Switching derivative and sum of absolutely continuous functions

Let $$g_k$$ be a sequence of absolutely continuous functions on $$[a,b]$$. Suppose $$\sum_{k=1}^ \infty g_k(x)$$ is convergent for all $$x \in [a,b]$$ and define $$f(x) = \sum_{k=1}^ \infty g_k(x)$$. Also suppose that $$\sum_{k=1}^\infty \int_a^b |g_k'(x)|dx < \infty$$. From these hypotheses, I have shown that $$f$$ is absolutely continuous on $$[a,b]$$. I am trying to show now that $$f'(x) = \sum_{k=1}^\infty g_k'(x)$$ for a.e. $$x \in [a,b]$$ but I am not sure how to proceed.

I tried applying this theorem as every absolutely continuous function is a difference of increasing functions: https://en.wikipedia.org/wiki/Fubini%27s_theorem_on_differentiation. But I'm unsure about the convergence of the increasing functions so don't think that works. I'd appreciate any help on this problem!

Recall that AC functions are indefinite integrals of their derivatives. It is shown in Rudin's RCA (Theorem 7.19) that any AC continuous function on $$[a,b]$$ is the difference of two AC increasing functions. So the proof reduces to the case when the functions are all increasing. In this case $$\int_c^{d} \sum g_k'(t)dt= \sum\int_c^{d} g_k'(t)dt$$ by Tonelli's Theorem. This gives $$\int_c^{d} f'(t)dt=\int_c^{d} \sum g_k'(t) dt$$ whenever $$a\leq c . This implies that $$f'(t)= \sum g_k'(t)$$ almost evrywhere.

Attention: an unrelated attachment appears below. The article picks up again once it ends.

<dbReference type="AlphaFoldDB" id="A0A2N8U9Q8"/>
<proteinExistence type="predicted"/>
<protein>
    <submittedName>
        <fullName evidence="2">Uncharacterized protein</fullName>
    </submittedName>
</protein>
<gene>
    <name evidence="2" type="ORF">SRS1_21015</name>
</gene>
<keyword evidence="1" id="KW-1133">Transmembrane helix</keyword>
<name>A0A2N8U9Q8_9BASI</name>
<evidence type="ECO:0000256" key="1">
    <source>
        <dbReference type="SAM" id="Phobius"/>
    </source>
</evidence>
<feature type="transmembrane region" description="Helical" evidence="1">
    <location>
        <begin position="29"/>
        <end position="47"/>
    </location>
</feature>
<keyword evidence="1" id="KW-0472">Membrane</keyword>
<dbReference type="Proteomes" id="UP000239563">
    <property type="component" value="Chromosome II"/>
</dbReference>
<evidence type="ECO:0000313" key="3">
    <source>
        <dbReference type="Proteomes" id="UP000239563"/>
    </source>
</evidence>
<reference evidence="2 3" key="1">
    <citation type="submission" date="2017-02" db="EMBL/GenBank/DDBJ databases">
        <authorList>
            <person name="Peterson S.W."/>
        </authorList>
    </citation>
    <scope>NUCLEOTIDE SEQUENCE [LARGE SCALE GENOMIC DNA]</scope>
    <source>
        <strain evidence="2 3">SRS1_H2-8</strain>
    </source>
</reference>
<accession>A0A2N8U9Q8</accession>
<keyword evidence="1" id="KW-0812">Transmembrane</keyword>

• I have a few questions about the proof. Why can you assume that $\sum g'_k(t)$ is nonnegative in your application of Tonelli's Theorem? Also, why does this imply that $\int_c^d f'(t) dt = \int_c^d \sum g_k'(t)dt$? I'm also unclear on where the increasing property of the functions is being used.
– Nick
Dec 22, 2020 at 14:47
• @Nina If $f$ is increasing then $f'(x) \geq 0$ whenever $f'(x)$ exists. $\int_c^{d} f'(t)dt=\int_c^{d} \sum g_k'(t)dt=\sum\int_c^{d} g_k'(t)dt$ (by Tonelli's Theorem) since the terms are non-negative. Dec 22, 2020 at 23:14
• Thank you! I understand the increasing property and use of Tonelli's Theorem now. Are you applying the theorem I linked to obtain that first equality in your comment then?
– Nick
Dec 23, 2020 at 15:55
• @Nina $\sum\int_c^{d} g_k'(t)dt=\sum [g_k(d)-g_k(c)]=f(d)-f(c)=\int_c^{d} f'(t)dt$. Dec 23, 2020 at 23:15
• I see, thank you very much for clarifying!
– Nick
Dec 24, 2020 at 0:26